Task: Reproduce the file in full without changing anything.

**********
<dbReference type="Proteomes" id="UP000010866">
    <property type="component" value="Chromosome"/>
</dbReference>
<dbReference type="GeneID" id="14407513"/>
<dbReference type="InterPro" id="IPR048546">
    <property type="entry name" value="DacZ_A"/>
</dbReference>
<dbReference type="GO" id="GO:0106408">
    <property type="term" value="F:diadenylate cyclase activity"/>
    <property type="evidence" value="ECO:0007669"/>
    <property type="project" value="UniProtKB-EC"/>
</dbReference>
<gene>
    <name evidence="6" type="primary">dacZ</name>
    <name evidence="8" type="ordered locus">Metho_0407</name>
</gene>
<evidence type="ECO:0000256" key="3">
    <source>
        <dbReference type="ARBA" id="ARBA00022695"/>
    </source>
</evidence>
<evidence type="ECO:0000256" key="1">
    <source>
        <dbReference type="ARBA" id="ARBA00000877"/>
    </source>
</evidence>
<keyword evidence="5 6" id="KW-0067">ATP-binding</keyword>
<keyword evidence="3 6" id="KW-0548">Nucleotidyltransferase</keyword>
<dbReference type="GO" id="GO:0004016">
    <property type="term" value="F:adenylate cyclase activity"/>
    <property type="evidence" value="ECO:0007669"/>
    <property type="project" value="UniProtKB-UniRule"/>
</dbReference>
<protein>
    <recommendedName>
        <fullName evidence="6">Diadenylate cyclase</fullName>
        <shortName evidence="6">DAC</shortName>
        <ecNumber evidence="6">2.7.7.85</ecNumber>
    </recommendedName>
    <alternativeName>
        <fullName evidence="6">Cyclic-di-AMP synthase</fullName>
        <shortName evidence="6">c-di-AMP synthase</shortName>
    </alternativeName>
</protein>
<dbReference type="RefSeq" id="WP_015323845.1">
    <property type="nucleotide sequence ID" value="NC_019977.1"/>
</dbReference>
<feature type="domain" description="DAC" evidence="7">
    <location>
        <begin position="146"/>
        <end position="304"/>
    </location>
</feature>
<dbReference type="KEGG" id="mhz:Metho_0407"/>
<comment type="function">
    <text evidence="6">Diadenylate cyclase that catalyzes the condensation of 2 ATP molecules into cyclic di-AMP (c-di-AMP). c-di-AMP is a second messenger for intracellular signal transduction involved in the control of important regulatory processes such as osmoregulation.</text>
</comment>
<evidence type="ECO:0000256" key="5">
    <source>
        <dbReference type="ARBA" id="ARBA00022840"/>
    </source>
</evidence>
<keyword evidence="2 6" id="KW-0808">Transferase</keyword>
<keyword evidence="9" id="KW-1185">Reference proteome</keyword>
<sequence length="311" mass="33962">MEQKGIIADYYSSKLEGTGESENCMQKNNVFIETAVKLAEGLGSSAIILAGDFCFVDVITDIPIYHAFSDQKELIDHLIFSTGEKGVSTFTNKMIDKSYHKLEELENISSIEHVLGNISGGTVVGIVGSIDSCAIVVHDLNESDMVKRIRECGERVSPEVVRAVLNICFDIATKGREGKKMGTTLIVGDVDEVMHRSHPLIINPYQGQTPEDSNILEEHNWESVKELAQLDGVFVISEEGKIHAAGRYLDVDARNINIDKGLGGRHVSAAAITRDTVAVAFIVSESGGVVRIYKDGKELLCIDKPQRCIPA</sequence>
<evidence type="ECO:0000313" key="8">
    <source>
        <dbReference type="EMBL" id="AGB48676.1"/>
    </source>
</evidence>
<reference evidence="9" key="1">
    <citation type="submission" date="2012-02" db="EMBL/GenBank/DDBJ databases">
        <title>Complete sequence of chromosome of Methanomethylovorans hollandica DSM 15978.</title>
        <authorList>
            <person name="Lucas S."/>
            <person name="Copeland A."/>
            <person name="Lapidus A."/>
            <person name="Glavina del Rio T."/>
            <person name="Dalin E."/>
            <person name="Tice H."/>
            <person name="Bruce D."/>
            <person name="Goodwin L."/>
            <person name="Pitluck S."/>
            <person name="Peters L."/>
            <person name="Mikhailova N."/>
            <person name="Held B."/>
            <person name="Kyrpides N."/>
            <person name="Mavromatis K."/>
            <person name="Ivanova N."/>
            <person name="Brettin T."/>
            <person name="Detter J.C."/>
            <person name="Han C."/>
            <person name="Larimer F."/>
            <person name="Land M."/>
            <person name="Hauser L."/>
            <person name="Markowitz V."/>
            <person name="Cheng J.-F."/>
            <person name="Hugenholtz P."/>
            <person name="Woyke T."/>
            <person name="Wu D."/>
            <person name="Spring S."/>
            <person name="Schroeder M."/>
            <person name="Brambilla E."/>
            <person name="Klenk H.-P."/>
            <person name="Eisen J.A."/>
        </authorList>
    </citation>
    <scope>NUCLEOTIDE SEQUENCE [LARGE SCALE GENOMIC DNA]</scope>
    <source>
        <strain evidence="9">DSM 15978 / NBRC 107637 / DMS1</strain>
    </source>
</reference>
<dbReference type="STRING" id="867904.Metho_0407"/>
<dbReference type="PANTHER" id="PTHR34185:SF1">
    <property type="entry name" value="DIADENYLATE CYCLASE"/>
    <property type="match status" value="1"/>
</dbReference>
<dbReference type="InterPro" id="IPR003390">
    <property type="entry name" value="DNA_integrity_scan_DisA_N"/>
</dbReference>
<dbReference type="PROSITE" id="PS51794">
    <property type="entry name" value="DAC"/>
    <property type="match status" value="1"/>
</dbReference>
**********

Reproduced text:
<dbReference type="Proteomes" id="UP000010866">
    <property type="component" value="Chromosome"/>
</dbReference>
<dbReference type="GeneID" id="14407513"/>
<dbReference type="InterPro" id="IPR048546">
    <property type="entry name" value="DacZ_A"/>
</dbReference>
<dbReference type="GO" id="GO:0106408">
    <property type="term" value="F:diadenylate cyclase activity"/>
    <property type="evidence" value="ECO:0007669"/>
    <property type="project" value="UniProtKB-EC"/>
</dbReference>
<gene>
    <name evidence="6" type="primary">dacZ</name>
    <name evidence="8" type="ordered locus">Metho_0407</name>
</gene>
<evidence type="ECO:0000256" key="3">
    <source>
        <dbReference type="ARBA" id="ARBA00022695"/>
    </source>
</evidence>
<evidence type="ECO:0000256" key="1">
    <source>
        <dbReference type="ARBA" id="ARBA00000877"/>
    </source>
</evidence>
<keyword evidence="5 6" id="KW-0067">ATP-binding</keyword>
<keyword evidence="3 6" id="KW-0548">Nucleotidyltransferase</keyword>
<dbReference type="GO" id="GO:0004016">
    <property type="term" value="F:adenylate cyclase activity"/>
    <property type="evidence" value="ECO:0007669"/>
    <property type="project" value="UniProtKB-UniRule"/>
</dbReference>
<protein>
    <recommendedName>
        <fullName evidence="6">Diadenylate cyclase</fullName>
        <shortName evidence="6">DAC</shortName>
        <ecNumber evidence="6">2.7.7.85</ecNumber>
    </recommendedName>
    <alternativeName>
        <fullName evidence="6">Cyclic-di-AMP synthase</fullName>
        <shortName evidence="6">c-di-AMP synthase</shortName>
    </alternativeName>
</protein>
<dbReference type="RefSeq" id="WP_015323845.1">
    <property type="nucleotide sequence ID" value="NC_019977.1"/>
</dbReference>
<feature type="domain" description="DAC" evidence="7">
    <location>
        <begin position="146"/>
        <end position="304"/>
    </location>
</feature>
<dbReference type="KEGG" id="mhz:Metho_0407"/>
<comment type="function">
    <text evidence="6">Diadenylate cyclase that catalyzes the condensation of 2 ATP molecules into cyclic di-AMP (c-di-AMP). c-di-AMP is a second messenger for intracellular signal transduction involved in the control of important regulatory processes such as osmoregulation.</text>
</comment>
<evidence type="ECO:0000256" key="5">
    <source>
        <dbReference type="ARBA" id="ARBA00022840"/>
    </source>
</evidence>
<keyword evidence="2 6" id="KW-0808">Transferase</keyword>
<keyword evidence="9" id="KW-1185">Reference proteome</keyword>
<sequence length="311" mass="33962">MEQKGIIADYYSSKLEGTGESENCMQKNNVFIETAVKLAEGLGSSAIILAGDFCFVDVITDIPIYHAFSDQKELIDHLIFSTGEKGVSTFTNKMIDKSYHKLEELENISSIEHVLGNISGGTVVGIVGSIDSCAIVVHDLNESDMVKRIRECGERVSPEVVRAVLNICFDIATKGREGKKMGTTLIVGDVDEVMHRSHPLIINPYQGQTPEDSNILEEHNWESVKELAQLDGVFVISEEGKIHAAGRYLDVDARNINIDKGLGGRHVSAAAITRDTVAVAFIVSESGGVVRIYKDGKELLCIDKPQRCIPA</sequence>
<evidence type="ECO:0000313" key="8">
    <source>
        <dbReference type="EMBL" id="AGB48676.1"/>
    </source>
</evidence>
<reference evidence="9" key="1">
    <citation type="submission" date="2012-02" db="EMBL/GenBank/DDBJ databases">
        <title>Complete sequence of chromosome of Methanomethylovorans hollandica DSM 15978.</title>
        <authorList>
            <person name="Lucas S."/>
            <person name="Copeland A."/>
            <person name="Lapidus A."/>
            <person name="Glavina del Rio T."/>
            <person name="Dalin E."/>
            <person name="Tice H."/>
            <person name="Bruce D."/>
            <person name="Goodwin L."/>
            <person name="Pitluck S."/>
            <person name="Peters L."/>
            <person name="Mikhailova N."/>
            <person name="Held B."/>
            <person name="Kyrpides N."/>
            <person name="Mavromatis K."/>
            <person name="Ivanova N."/>
            <person name="Brettin T."/>
            <person name="Detter J.C."/>
            <person name="Han C."/>
            <person name="Larimer F."/>
            <person name="Land M."/>
            <person name="Hauser L."/>
            <person name="Markowitz V."/>
            <person name="Cheng J.-F."/>
            <person name="Hugenholtz P."/>
            <person name="Woyke T."/>
            <person name="Wu D."/>
            <person name="Spring S."/>
            <person name="Schroeder M."/>
            <person name="Brambilla E."/>
            <person name="Klenk H.-P."/>
            <person name="Eisen J.A."/>
        </authorList>
    </citation>
    <scope>NUCLEOTIDE SEQUENCE [LARGE SCALE GENOMIC DNA]</scope>
    <source>
        <strain evidence="9">DSM 15978 / NBRC 107637 / DMS1</strain>
    </source>
</reference>
<dbReference type="STRING" id="867904.Metho_0407"/>
<dbReference type="PANTHER" id="PTHR34185:SF1">
    <property type="entry name" value="DIADENYLATE CYCLASE"/>
    <property type="match status" value="1"/>
</dbReference>
<dbReference type="InterPro" id="IPR003390">
    <property type="entry name" value="DNA_integrity_scan_DisA_N"/>
</dbReference>
<dbReference type="PROSITE" id="PS51794">
    <property type="entry name" value="DAC"/>
    <property type="match status" value="1"/>
</dbReference>